Identifier

etd-01062005-142505

Degree

Doctor of Philosophy (PhD)

Department

Human Ecology

Document Type

Dissertation

Abstract

It has been proposed that the glucose sensing mechanism in the hypothalamus and hindbrain is similar to pancreatic â cells, and brain glucose sensing may be involved in the regulation of food intake. For the first part of the dissertation, it is proposed that molecules involved in â-cell glucose sensing, including glucokinase (GK), glucose transporter GLUT2, sulfonylurea receptor-1 (SUR1), glucagon-like peptide-1 receptor (GLP-1R), and the feeding-related neuropeptide Y (NPY), are colocalized in specific areas in the hypothalamus and hindbrain. GK, GLUT2, SUR1, GLP-1R and NPY mRNA expression in ten discrete brain areas were quantified by real time RT-PCR, which will serve as an initial step for the next functional study. The second part of the dissertation has been focused on GLUT2 only and it is proposed that brain GLUT2 may play a role in the central glucose sensing, specifically, brain GLUT2 is regulated by energy / glucose status and overexpression of GLUT2 in neuronal cells will alter cellular energy status and feeding related neuropeptide expression. Under three conditions: in vivo, ex vivo and in vitro, GLUT2 mRNA was significantly upregulated in the area postrema (AP) in the two-week 50% underfed rats, and by 1 mM glucose in rat area postrema / nucleus of the solitary tract (AP/NTS) tissue culture as well as in N1E-115 neuroblastoma cell culture. Next, rat liver GLUT2 were overexpressed in GT1-7 neuroblastoma cells. Compared with control cells, GLUT2 overexpression resulted in significantly increased cellular ATP levels at 5 mM or higher glucose concentrations, greater inhibition of AgRP mRNA by 25 mM glucose, and attenuated AgRP mRNA stimulation by 2DG. In summary, brain GLUT2 mRNA is upregulated by low energy and low glucose status; overexpression of GLUT2 in neuronal cells results in higher cellular energy status and greater suppression of hunger signals at high glucose levels or during glucoprivation. The conclusion is that brain GLUT2 is likely to play a role in the central glucose sensing and may be involved in the regulation of food intake.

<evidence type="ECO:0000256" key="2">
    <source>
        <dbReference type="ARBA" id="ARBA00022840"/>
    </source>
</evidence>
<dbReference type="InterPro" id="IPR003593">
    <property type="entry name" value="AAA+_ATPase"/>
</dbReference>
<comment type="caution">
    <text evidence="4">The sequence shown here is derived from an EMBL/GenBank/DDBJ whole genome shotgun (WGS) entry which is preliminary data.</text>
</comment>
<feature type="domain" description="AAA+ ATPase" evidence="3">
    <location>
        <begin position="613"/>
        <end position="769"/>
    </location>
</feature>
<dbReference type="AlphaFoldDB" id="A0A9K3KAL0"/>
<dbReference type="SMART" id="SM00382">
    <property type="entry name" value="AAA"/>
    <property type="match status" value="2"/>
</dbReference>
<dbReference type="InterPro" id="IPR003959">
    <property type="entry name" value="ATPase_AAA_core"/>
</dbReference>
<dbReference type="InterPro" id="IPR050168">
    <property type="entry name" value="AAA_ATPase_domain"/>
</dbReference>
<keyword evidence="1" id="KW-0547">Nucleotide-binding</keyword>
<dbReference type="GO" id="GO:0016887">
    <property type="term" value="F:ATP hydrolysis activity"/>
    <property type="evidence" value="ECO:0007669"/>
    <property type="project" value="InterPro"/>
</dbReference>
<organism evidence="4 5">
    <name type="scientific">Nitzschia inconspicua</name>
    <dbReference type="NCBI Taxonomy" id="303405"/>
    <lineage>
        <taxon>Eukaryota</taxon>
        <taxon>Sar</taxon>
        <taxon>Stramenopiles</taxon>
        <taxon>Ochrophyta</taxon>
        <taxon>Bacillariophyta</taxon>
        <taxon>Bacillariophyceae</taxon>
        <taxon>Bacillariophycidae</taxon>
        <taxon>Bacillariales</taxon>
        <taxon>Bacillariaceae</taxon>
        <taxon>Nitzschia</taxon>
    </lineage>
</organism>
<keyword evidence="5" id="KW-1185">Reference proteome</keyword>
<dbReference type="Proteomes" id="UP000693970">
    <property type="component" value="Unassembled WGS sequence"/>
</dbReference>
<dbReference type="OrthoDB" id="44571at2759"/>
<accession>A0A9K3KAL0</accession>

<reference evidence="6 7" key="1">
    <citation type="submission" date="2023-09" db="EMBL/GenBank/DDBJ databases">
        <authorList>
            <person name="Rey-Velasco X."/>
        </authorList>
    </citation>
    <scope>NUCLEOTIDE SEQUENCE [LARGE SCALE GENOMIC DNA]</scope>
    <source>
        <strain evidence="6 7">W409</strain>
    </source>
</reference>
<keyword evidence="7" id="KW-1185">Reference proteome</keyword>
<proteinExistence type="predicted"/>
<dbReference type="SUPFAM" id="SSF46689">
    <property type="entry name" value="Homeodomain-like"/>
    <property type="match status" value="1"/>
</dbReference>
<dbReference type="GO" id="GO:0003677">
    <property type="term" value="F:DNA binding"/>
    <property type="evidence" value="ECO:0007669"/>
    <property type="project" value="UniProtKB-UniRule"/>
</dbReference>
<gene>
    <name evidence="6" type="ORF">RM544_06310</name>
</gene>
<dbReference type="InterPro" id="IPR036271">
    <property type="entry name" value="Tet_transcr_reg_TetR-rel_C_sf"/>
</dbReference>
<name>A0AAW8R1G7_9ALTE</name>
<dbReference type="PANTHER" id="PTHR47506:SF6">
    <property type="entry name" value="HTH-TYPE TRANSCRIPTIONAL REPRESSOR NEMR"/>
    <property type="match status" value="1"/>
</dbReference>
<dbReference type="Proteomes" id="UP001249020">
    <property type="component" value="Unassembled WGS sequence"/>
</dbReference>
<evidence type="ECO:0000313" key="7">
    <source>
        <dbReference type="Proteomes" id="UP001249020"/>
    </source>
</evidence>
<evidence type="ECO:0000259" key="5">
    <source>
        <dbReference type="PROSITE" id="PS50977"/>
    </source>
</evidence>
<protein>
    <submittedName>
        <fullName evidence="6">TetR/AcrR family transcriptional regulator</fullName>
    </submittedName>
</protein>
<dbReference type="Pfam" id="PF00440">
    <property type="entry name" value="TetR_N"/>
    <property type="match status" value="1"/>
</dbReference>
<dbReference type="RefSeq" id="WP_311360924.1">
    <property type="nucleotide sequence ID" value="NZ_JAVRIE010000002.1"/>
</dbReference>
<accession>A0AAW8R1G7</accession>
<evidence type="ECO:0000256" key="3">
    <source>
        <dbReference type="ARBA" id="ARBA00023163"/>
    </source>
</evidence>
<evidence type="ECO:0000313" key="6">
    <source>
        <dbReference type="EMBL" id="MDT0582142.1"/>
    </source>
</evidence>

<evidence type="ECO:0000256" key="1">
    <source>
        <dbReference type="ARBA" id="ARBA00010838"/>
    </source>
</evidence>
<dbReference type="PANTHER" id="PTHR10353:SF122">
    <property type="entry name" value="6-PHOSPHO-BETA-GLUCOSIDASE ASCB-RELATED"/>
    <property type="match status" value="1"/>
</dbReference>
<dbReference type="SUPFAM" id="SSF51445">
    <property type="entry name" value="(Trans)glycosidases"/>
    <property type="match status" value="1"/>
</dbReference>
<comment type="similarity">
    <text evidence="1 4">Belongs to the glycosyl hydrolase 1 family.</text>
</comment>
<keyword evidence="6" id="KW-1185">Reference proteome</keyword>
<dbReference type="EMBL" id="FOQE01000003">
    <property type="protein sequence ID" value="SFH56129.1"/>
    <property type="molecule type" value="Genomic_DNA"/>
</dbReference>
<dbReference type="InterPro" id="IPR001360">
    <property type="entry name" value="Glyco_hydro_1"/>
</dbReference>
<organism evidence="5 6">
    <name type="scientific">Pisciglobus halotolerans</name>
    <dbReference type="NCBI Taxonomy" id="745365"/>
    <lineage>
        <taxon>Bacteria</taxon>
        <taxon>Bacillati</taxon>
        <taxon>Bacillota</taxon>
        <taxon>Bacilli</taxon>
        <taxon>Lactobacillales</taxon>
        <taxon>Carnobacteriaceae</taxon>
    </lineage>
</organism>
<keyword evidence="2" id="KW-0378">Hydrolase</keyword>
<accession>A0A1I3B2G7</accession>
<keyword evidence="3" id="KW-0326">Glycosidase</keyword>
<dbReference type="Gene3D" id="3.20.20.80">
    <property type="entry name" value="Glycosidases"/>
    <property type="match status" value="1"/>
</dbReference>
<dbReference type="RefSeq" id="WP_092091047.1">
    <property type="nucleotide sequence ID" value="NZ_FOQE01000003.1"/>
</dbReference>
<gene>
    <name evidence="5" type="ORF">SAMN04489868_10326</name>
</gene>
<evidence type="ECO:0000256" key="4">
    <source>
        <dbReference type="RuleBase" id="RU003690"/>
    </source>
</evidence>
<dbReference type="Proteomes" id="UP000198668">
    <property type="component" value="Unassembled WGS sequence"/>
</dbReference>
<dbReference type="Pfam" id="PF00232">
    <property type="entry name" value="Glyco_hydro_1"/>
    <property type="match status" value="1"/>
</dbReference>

Date

2005

Document Availability at the Time of Submission

Release the entire work immediately for access worldwide.

Committee Chair

Roy J Martin

Included in

Human Ecology Commons

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